Then the owner would feed the cops a cock-and-bull story. A too-hungry look in the eyes of the Derby's parking valet spooked him, he'd say, so he'd parked the sparkling green Dino on Wilshire. That's where the mooks lifted it. Shame, too. The car had been a present for his wife.

Poor bastard won't be getting laid tonight, the cops'd joke, after sending the owner — one Rosendo Cruz of Alhambra, California — on his way. A "righteous theft," is how they'd write it up.


Then the hired guys would chop up the Dino, fence the parts, and sink the rest somewhere off the coast. Cruz would cop his check from Farmers Insurance, slide the help their cut, and everyone would be in the wind — a few grand richer.

But it didn't work out that way. The hired guys clipped the Dino off Wilshire, all right, but they fell hard for her Italian curves. Just like the Huntsman and Snow White: They couldn't land the dagger.


They torched out the rear badge, maybe as a souvenir, maybe as a claim check. Then they buried her whole in some sucker's yard in West Athens; some say it was in an old mechanic's pit. The boss got his check, but the idiots never came back for her.

At least, that's what the snitch said, almost 35 years ago.

Act III: The Search, May 2012

I'm walking down a back alley in the West Athens section of Los Angeles. I'm looking for any evidence that a 1974 Dino was once buried around here. All I've got to go on is a sketchy address and a couple black-and-white newspaper photos.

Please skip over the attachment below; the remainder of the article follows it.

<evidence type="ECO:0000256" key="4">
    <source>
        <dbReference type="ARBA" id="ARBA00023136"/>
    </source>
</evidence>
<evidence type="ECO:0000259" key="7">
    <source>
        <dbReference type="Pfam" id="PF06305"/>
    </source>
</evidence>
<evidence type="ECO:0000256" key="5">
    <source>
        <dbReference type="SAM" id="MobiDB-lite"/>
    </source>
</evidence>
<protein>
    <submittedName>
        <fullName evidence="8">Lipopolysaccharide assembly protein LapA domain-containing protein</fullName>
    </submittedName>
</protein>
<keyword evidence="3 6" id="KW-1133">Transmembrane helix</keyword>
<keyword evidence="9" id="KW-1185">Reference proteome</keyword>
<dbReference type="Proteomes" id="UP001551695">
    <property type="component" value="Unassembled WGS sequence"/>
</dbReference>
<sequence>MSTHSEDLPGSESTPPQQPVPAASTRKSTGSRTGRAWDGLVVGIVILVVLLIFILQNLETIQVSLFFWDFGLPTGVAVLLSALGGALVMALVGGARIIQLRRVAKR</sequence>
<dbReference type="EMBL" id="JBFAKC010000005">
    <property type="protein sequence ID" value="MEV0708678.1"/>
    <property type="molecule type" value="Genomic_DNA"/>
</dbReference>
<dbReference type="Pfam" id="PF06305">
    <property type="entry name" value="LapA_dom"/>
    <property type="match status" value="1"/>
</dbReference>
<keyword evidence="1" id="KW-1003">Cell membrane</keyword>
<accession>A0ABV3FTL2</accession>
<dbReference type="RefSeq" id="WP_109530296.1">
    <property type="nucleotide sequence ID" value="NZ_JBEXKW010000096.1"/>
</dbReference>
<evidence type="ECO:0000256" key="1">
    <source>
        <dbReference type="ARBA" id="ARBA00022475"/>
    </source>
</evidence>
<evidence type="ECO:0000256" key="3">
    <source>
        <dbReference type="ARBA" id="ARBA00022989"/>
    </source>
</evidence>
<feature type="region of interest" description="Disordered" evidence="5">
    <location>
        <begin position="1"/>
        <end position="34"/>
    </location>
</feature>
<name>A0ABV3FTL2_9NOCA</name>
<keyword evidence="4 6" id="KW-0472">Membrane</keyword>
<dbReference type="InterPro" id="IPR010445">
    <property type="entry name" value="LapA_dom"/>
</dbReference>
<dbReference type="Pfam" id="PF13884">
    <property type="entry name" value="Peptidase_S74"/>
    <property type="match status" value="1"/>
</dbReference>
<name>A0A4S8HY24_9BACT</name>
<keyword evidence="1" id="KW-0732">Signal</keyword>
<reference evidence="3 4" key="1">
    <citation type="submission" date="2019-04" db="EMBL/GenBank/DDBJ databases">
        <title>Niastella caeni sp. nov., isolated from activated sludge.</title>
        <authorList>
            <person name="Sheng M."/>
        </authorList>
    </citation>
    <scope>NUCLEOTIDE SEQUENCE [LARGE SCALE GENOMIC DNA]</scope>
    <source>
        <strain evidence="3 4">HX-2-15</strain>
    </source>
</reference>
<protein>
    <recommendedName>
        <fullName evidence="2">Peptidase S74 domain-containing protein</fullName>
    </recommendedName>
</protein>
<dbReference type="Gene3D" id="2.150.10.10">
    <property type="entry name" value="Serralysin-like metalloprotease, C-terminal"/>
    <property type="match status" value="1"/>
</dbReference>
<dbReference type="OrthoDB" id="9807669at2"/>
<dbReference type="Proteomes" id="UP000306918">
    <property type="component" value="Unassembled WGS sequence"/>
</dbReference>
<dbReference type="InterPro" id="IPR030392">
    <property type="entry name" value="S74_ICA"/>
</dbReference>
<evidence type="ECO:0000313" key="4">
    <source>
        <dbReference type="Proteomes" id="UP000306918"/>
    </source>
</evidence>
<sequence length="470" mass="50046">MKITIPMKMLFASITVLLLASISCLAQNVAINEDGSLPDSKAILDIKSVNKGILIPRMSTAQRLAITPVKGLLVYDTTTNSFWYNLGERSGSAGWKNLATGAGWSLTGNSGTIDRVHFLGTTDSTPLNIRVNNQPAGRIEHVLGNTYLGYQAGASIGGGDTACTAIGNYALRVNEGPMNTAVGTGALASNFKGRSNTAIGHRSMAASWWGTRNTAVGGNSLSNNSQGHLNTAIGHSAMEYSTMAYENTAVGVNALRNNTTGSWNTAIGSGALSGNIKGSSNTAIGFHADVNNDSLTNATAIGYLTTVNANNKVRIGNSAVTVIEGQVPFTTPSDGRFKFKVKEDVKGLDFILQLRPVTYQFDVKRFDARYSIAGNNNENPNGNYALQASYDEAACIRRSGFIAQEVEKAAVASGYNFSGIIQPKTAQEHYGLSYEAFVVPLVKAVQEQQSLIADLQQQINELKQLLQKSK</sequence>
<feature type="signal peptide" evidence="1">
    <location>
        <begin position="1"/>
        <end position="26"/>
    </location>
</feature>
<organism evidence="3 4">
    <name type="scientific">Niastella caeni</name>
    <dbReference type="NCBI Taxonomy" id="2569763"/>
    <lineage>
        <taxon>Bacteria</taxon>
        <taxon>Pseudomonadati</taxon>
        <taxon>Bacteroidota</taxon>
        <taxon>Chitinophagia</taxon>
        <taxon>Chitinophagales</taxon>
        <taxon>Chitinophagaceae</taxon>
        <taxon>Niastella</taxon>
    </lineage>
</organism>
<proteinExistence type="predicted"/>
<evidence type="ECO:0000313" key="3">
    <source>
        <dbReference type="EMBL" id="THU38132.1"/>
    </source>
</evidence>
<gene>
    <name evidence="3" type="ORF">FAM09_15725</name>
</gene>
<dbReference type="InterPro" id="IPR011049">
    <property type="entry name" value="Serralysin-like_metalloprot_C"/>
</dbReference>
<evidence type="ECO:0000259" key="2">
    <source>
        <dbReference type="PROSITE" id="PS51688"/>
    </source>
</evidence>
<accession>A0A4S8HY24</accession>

We breach some sort of territory line, and the alley erupts in canine alarm. To my left, a jet-black shepherd mix and a mottled pit-bull detonate inside their pens, baring jaw through the reinforced chicken wire. There's a woman standing on a roof deck who's trying to talk on the phone, yelling over the barking, snarling guard dogs. She doesn't know the address we're looking for.


We wander a bit further down the alley, toward a lot on which stands an assortment of ramshackle out buildings, one of which vaguely captures the feel of the scene in the photo from 1978. Could this be it? There's no way to be sure. Who knows if the LA Times even got the address right? After all, they got detective Carroll's name wrong. Maybe they botched the address too.

We make our way back down the alley, past the dogs' pens, to our rented Crown Vic and head off.


The next day, I get a call from retired Sheriff's detective Dennis Carroll. (The Times reporter, in the original article, referred to him as "Lenny," which earned Carroll a new nickname around the station). I'd tracked down his e-mail address with help from a former Los Angeles County Sheriff's Department colleague of his, but after a terse e-mail outreach, Carroll hadn't called back. Until now.